Gardening App Review: Garden Time Planner

Use this Garden Time Planner app for:

Planning your garden of Burpee plants, looking up planting information, organizing plants by bed, generating a task list, and checking weather. 

 

Who should use this Garden Time Planner app: 

  • Beginning gardeners
  • Intermediate gardeners
  • Advanced gardeners
  • Gardeners who lose seed packets immediately after planting, TBH
  • Burpee enthusiasts

 

Features of Garden Time Planner:

  • Zone-specific information
  • Plant-specific how-to videos
  • Automated task list
  • Reminders

 

Shortcomings of Garden Time Planner:

  • Interface is a little clunky
  • Limited plant list
  • Minimal info about plants
  • No garden map feature

 

The Garden Time Planner app boasts:

The Garden Time app from Burpee is the perfect tool to help gardeners know when to sow, transplant and expect to harvest vegetables and herbs specific to their garden region. The app automatically creates a task list to notify the user when their next sow or transplant date arrives. Included within the app is a full database of plants, local weather, and links to how-to gardening videos.

Works best on Android 4.0 devices and above. Runs on Phone and Tablet Devices.

My two cents:

Burpee really did a great job with this app. It’s not as sexy as Scotts My Garden or as Gardenize, but is exactly what it’s advertised to be – just a simple app for helping you to plan which plants you’ll have in your garden, and plan what planting tasks you’ll need to complete on which dates. Though this app offers plant guides, you’ll just find the data that usually available on the back of a seed packet, so “guide” is a pretty loose term here. By far, Burpee’s guides in this app pale in comparison with the similar app from Scotts (“My Garden”). However, the task list in Burpee’s app makes up for the limited information in my opinion.

It offers a long list of plants with basic zone-based planting information, some how-to’s, and weather information. The real pièce de résistance in this app is the task list that it generates for you based on the plants you select for your garden. After a couple minutes of setup, I had a full to-do list for my summer vegetab;e garden. Normally I would juggle excel, google, a farmer’s almanac, a million seed packets, and a notepad to get a planting tasklist put together for the spring, but with this app, I did it in just minutes. (And as for the question about my process – yes, for just a simple backyard gardener, I do tend to get a little carried away.)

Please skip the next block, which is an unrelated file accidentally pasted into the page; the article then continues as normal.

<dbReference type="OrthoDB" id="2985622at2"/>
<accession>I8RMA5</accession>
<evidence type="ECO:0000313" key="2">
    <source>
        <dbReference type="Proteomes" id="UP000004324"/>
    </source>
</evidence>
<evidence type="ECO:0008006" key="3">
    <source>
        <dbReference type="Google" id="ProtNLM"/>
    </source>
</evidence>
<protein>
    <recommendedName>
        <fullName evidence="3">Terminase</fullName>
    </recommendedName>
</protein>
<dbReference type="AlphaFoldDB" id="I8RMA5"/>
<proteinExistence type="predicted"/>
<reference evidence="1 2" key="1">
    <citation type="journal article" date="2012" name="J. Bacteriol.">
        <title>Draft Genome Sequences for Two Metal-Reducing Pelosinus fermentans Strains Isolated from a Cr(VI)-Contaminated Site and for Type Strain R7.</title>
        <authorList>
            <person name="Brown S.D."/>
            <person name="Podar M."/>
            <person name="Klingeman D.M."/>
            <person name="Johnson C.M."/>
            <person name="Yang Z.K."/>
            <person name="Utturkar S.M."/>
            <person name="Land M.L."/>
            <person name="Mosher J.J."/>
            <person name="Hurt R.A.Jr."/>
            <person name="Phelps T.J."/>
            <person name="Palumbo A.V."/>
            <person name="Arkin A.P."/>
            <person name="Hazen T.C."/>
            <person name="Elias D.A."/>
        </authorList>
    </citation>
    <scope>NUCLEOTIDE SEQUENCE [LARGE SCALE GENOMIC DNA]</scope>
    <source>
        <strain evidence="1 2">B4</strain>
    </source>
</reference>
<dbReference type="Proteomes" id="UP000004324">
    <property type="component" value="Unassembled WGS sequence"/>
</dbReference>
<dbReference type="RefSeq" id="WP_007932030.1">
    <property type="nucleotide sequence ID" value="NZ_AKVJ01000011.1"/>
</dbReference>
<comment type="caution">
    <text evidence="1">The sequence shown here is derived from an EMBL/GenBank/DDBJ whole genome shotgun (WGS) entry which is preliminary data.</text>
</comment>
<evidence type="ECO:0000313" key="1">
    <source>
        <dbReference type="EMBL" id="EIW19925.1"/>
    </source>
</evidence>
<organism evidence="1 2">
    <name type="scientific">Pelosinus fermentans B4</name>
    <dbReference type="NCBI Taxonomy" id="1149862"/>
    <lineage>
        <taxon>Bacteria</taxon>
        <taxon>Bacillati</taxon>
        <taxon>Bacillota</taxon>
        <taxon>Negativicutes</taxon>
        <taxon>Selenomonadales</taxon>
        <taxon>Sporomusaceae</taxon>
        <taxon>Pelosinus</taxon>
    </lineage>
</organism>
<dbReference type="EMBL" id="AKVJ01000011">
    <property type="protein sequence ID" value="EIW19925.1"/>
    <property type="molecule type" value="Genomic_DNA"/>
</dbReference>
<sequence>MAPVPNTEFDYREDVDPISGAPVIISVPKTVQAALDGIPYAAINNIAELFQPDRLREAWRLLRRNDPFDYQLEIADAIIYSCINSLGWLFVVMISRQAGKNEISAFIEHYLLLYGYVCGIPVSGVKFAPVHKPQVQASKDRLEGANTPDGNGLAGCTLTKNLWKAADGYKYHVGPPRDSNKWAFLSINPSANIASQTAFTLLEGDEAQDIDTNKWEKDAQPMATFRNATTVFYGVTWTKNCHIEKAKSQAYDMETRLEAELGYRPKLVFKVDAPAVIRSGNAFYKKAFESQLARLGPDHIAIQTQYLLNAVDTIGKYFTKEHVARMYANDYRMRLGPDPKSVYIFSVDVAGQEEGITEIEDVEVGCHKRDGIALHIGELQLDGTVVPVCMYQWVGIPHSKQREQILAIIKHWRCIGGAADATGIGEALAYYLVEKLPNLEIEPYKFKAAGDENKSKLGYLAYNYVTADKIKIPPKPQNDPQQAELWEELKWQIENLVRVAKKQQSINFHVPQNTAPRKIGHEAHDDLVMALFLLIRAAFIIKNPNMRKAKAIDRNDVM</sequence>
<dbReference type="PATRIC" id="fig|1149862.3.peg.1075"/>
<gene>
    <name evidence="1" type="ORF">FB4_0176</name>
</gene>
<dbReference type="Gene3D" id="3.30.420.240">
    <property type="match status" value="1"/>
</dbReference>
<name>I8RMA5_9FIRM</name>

The only major complaint that I have is that the app lacks the ability to add new plants to the list. That’s definitely a major bonus of the Gardenize app, which looks like a major competitor to this Burpee app. In this Burpee app, the plant list that you can select from is pre-populated by the app (presumably a catalog of Burpee products), so you’re limited in what you can plan with. Basically, if it’s not a Burpee product, you can’t plan for it to be in your garden. The ability to add your own plants to Burpee’s existing library would make this a major contender for handiest for planning. The From Seed to Spoon app is similar to this app in its limited plant list, but at least Spoon is brand-agnostic. When I plan my back fence garden bed, where I plant some exotic annuals, I expect that I’ll only be able to plan half of my garden using the app… and if I’m going to have to use excel and a notepad anyway, why use the app? 

I will likely continue to plan my vegetable and more traditional gardens using this app, simply for the tasklist feature.

Screenshots and Features:

The “browse” feature is simple and great for just finding basic info about a plant.

 

Once you select a plant then scroll down and enter your zip code, you’ll see zone-specific information about that plant. This is maybe a handy feature, but not the cool part.

 

To plan your garden, it’ll require that you set up an account.

 

…But setting up an account is really quick and easy.

 

You can add as many gardens as you want to – they each just need a unique name.

 

After you add a garden, you can “put” plants into it.

 

You browse the Burpee catalog, basically. You can’t add plants that aren’t in Burpee’s lists. Luckily, for my summer veggie garden, I didn’t have any need for that – everything I’ve planted (and will plant) was already in the existing plant list.

 

Some of the plant pages include helpful informational videos.

 

Each garden page also has a notes section.

 

THIS IS AWESOME! All that work selecting plants, and now I have a customized to-do list that was auto-generated for me based on the species I selected.

 

The weather feature is nice so that I don’t have to open more than one app at a time.

 

The How To library has some helpful videos in it about garden structures, basic planting tutorials, etc.

%d bloggers like this: